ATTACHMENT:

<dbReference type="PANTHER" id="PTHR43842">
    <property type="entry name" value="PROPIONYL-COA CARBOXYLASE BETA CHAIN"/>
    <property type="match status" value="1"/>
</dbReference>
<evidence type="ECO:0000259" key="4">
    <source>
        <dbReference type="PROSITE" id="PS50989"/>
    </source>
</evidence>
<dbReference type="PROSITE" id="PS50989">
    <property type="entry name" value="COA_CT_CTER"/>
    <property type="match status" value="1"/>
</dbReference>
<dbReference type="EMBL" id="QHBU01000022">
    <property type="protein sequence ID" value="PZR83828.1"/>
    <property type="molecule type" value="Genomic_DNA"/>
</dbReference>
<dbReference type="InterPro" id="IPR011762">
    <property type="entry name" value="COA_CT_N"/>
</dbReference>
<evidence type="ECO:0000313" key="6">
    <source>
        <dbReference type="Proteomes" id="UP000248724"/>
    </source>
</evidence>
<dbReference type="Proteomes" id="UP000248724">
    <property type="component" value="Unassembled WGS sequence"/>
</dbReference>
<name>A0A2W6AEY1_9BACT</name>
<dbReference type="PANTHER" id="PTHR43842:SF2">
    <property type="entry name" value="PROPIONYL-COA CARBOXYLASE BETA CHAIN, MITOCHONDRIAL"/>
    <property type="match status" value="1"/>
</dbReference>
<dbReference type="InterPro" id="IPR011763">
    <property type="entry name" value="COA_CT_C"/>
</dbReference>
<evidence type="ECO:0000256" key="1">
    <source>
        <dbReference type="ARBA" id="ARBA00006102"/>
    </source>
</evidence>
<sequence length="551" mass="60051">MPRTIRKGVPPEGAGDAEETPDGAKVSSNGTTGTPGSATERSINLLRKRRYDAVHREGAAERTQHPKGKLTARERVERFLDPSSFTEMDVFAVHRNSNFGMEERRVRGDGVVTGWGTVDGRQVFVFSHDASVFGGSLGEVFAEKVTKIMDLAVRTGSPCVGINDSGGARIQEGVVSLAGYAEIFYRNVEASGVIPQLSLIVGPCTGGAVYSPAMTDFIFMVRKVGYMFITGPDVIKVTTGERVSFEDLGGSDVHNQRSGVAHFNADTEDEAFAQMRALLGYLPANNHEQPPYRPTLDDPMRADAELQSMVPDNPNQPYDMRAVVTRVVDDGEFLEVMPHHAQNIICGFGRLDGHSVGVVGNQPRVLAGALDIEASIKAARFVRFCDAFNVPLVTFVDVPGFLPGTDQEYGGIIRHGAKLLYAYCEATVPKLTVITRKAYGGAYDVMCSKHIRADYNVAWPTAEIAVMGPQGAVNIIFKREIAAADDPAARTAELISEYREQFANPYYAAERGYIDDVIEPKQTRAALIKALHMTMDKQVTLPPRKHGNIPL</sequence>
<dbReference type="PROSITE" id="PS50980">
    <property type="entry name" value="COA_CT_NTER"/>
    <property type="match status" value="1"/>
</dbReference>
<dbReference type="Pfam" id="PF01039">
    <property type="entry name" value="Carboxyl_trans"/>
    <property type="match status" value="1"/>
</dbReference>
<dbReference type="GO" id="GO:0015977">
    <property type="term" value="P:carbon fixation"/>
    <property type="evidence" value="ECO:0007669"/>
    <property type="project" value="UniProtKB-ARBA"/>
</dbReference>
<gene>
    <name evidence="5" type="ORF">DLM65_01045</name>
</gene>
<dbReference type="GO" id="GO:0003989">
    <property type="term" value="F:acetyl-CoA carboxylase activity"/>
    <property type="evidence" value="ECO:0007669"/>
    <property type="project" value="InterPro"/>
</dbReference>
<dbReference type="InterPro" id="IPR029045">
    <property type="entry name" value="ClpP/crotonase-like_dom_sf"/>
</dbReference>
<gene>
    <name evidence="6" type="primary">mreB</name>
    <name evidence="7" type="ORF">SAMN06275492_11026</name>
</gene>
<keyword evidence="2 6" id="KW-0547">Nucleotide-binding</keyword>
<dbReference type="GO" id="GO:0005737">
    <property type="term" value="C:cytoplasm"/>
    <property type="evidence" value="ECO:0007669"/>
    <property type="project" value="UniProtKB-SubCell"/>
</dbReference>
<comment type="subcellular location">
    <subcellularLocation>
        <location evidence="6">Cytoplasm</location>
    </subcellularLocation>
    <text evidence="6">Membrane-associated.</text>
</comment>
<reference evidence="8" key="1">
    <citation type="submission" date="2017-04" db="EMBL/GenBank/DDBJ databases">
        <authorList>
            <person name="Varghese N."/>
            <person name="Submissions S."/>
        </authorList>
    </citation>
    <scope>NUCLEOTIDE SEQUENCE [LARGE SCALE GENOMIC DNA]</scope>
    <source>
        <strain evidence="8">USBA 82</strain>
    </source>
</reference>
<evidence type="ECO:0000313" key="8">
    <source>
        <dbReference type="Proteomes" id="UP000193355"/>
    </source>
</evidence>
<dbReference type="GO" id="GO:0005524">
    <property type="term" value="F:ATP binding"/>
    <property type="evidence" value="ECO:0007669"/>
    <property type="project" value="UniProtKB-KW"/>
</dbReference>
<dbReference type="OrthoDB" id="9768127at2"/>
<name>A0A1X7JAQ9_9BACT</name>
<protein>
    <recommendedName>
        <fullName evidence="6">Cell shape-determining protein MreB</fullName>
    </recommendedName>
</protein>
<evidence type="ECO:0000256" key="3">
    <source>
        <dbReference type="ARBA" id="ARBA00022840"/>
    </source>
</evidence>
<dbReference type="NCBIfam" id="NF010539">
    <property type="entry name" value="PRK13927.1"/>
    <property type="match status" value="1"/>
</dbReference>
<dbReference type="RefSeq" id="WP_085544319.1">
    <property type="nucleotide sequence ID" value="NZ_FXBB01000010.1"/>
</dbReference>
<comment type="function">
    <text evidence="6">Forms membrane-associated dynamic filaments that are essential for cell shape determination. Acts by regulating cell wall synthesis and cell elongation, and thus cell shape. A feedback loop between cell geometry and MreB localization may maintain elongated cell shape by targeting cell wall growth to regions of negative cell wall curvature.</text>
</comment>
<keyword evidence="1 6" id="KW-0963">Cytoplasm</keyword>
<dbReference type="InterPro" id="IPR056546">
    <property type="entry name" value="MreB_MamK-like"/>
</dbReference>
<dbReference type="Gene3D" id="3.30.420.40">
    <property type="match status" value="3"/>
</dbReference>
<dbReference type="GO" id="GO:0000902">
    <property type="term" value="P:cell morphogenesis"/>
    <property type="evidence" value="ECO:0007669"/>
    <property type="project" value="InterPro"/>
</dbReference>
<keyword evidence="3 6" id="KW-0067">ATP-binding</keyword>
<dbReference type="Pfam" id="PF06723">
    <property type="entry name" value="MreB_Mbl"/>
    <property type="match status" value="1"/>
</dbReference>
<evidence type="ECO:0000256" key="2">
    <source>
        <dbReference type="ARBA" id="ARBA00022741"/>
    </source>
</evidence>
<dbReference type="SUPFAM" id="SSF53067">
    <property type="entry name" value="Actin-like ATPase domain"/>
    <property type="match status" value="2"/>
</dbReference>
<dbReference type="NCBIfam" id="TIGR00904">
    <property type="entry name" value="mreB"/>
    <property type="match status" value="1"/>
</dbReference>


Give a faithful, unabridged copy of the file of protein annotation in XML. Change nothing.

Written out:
<dbReference type="PANTHER" id="PTHR43842">
    <property type="entry name" value="PROPIONYL-COA CARBOXYLASE BETA CHAIN"/>
    <property type="match status" value="1"/>
</dbReference>
<evidence type="ECO:0000259" key="4">
    <source>
        <dbReference type="PROSITE" id="PS50989"/>
    </source>
</evidence>
<dbReference type="PROSITE" id="PS50989">
    <property type="entry name" value="COA_CT_CTER"/>
    <property type="match status" value="1"/>
</dbReference>
<dbReference type="EMBL" id="QHBU01000022">
    <property type="protein sequence ID" value="PZR83828.1"/>
    <property type="molecule type" value="Genomic_DNA"/>
</dbReference>
<dbReference type="InterPro" id="IPR011762">
    <property type="entry name" value="COA_CT_N"/>
</dbReference>
<evidence type="ECO:0000313" key="6">
    <source>
        <dbReference type="Proteomes" id="UP000248724"/>
    </source>
</evidence>
<dbReference type="Proteomes" id="UP000248724">
    <property type="component" value="Unassembled WGS sequence"/>
</dbReference>
<name>A0A2W6AEY1_9BACT</name>
<dbReference type="PANTHER" id="PTHR43842:SF2">
    <property type="entry name" value="PROPIONYL-COA CARBOXYLASE BETA CHAIN, MITOCHONDRIAL"/>
    <property type="match status" value="1"/>
</dbReference>
<dbReference type="InterPro" id="IPR011763">
    <property type="entry name" value="COA_CT_C"/>
</dbReference>
<evidence type="ECO:0000256" key="1">
    <source>
        <dbReference type="ARBA" id="ARBA00006102"/>
    </source>
</evidence>
<sequence length="551" mass="60051">MPRTIRKGVPPEGAGDAEETPDGAKVSSNGTTGTPGSATERSINLLRKRRYDAVHREGAAERTQHPKGKLTARERVERFLDPSSFTEMDVFAVHRNSNFGMEERRVRGDGVVTGWGTVDGRQVFVFSHDASVFGGSLGEVFAEKVTKIMDLAVRTGSPCVGINDSGGARIQEGVVSLAGYAEIFYRNVEASGVIPQLSLIVGPCTGGAVYSPAMTDFIFMVRKVGYMFITGPDVIKVTTGERVSFEDLGGSDVHNQRSGVAHFNADTEDEAFAQMRALLGYLPANNHEQPPYRPTLDDPMRADAELQSMVPDNPNQPYDMRAVVTRVVDDGEFLEVMPHHAQNIICGFGRLDGHSVGVVGNQPRVLAGALDIEASIKAARFVRFCDAFNVPLVTFVDVPGFLPGTDQEYGGIIRHGAKLLYAYCEATVPKLTVITRKAYGGAYDVMCSKHIRADYNVAWPTAEIAVMGPQGAVNIIFKREIAAADDPAARTAELISEYREQFANPYYAAERGYIDDVIEPKQTRAALIKALHMTMDKQVTLPPRKHGNIPL</sequence>
<dbReference type="PROSITE" id="PS50980">
    <property type="entry name" value="COA_CT_NTER"/>
    <property type="match status" value="1"/>
</dbReference>
<dbReference type="Pfam" id="PF01039">
    <property type="entry name" value="Carboxyl_trans"/>
    <property type="match status" value="1"/>
</dbReference>
<dbReference type="GO" id="GO:0015977">
    <property type="term" value="P:carbon fixation"/>
    <property type="evidence" value="ECO:0007669"/>
    <property type="project" value="UniProtKB-ARBA"/>
</dbReference>
<gene>
    <name evidence="5" type="ORF">DLM65_01045</name>
</gene>
<dbReference type="GO" id="GO:0003989">
    <property type="term" value="F:acetyl-CoA carboxylase activity"/>
    <property type="evidence" value="ECO:0007669"/>
    <property type="project" value="InterPro"/>
</dbReference>
<dbReference type="InterPro" id="IPR029045">
    <property type="entry name" value="ClpP/crotonase-like_dom_sf"/>
</dbReference>
<gene>
    <name evidence="6" type="primary">mreB</name>
    <name evidence="7" type="ORF">SAMN06275492_11026</name>
</gene>
<keyword evidence="2 6" id="KW-0547">Nucleotide-binding</keyword>
<dbReference type="GO" id="GO:0005737">
    <property type="term" value="C:cytoplasm"/>
    <property type="evidence" value="ECO:0007669"/>
    <property type="project" value="UniProtKB-SubCell"/>
</dbReference>
<comment type="subcellular location">
    <subcellularLocation>
        <location evidence="6">Cytoplasm</location>
    </subcellularLocation>
    <text evidence="6">Membrane-associated.</text>
</comment>
<reference evidence="8" key="1">
    <citation type="submission" date="2017-04" db="EMBL/GenBank/DDBJ databases">
        <authorList>
            <person name="Varghese N."/>
            <person name="Submissions S."/>
        </authorList>
    </citation>
    <scope>NUCLEOTIDE SEQUENCE [LARGE SCALE GENOMIC DNA]</scope>
    <source>
        <strain evidence="8">USBA 82</strain>
    </source>
</reference>
<evidence type="ECO:0000313" key="8">
    <source>
        <dbReference type="Proteomes" id="UP000193355"/>
    </source>
</evidence>
<dbReference type="GO" id="GO:0005524">
    <property type="term" value="F:ATP binding"/>
    <property type="evidence" value="ECO:0007669"/>
    <property type="project" value="UniProtKB-KW"/>
</dbReference>
<dbReference type="OrthoDB" id="9768127at2"/>
<name>A0A1X7JAQ9_9BACT</name>
<protein>
    <recommendedName>
        <fullName evidence="6">Cell shape-determining protein MreB</fullName>
    </recommendedName>
</protein>
<evidence type="ECO:0000256" key="3">
    <source>
        <dbReference type="ARBA" id="ARBA00022840"/>
    </source>
</evidence>
<dbReference type="NCBIfam" id="NF010539">
    <property type="entry name" value="PRK13927.1"/>
    <property type="match status" value="1"/>
</dbReference>
<dbReference type="RefSeq" id="WP_085544319.1">
    <property type="nucleotide sequence ID" value="NZ_FXBB01000010.1"/>
</dbReference>
<comment type="function">
    <text evidence="6">Forms membrane-associated dynamic filaments that are essential for cell shape determination. Acts by regulating cell wall synthesis and cell elongation, and thus cell shape. A feedback loop between cell geometry and MreB localization may maintain elongated cell shape by targeting cell wall growth to regions of negative cell wall curvature.</text>
</comment>
<keyword evidence="1 6" id="KW-0963">Cytoplasm</keyword>
<dbReference type="InterPro" id="IPR056546">
    <property type="entry name" value="MreB_MamK-like"/>
</dbReference>
<dbReference type="Gene3D" id="3.30.420.40">
    <property type="match status" value="3"/>
</dbReference>
<dbReference type="GO" id="GO:0000902">
    <property type="term" value="P:cell morphogenesis"/>
    <property type="evidence" value="ECO:0007669"/>
    <property type="project" value="InterPro"/>
</dbReference>
<keyword evidence="3 6" id="KW-0067">ATP-binding</keyword>
<dbReference type="Pfam" id="PF06723">
    <property type="entry name" value="MreB_Mbl"/>
    <property type="match status" value="1"/>
</dbReference>
<evidence type="ECO:0000256" key="2">
    <source>
        <dbReference type="ARBA" id="ARBA00022741"/>
    </source>
</evidence>
<dbReference type="SUPFAM" id="SSF53067">
    <property type="entry name" value="Actin-like ATPase domain"/>
    <property type="match status" value="2"/>
</dbReference>
<dbReference type="NCBIfam" id="TIGR00904">
    <property type="entry name" value="mreB"/>
    <property type="match status" value="1"/>
</dbReference>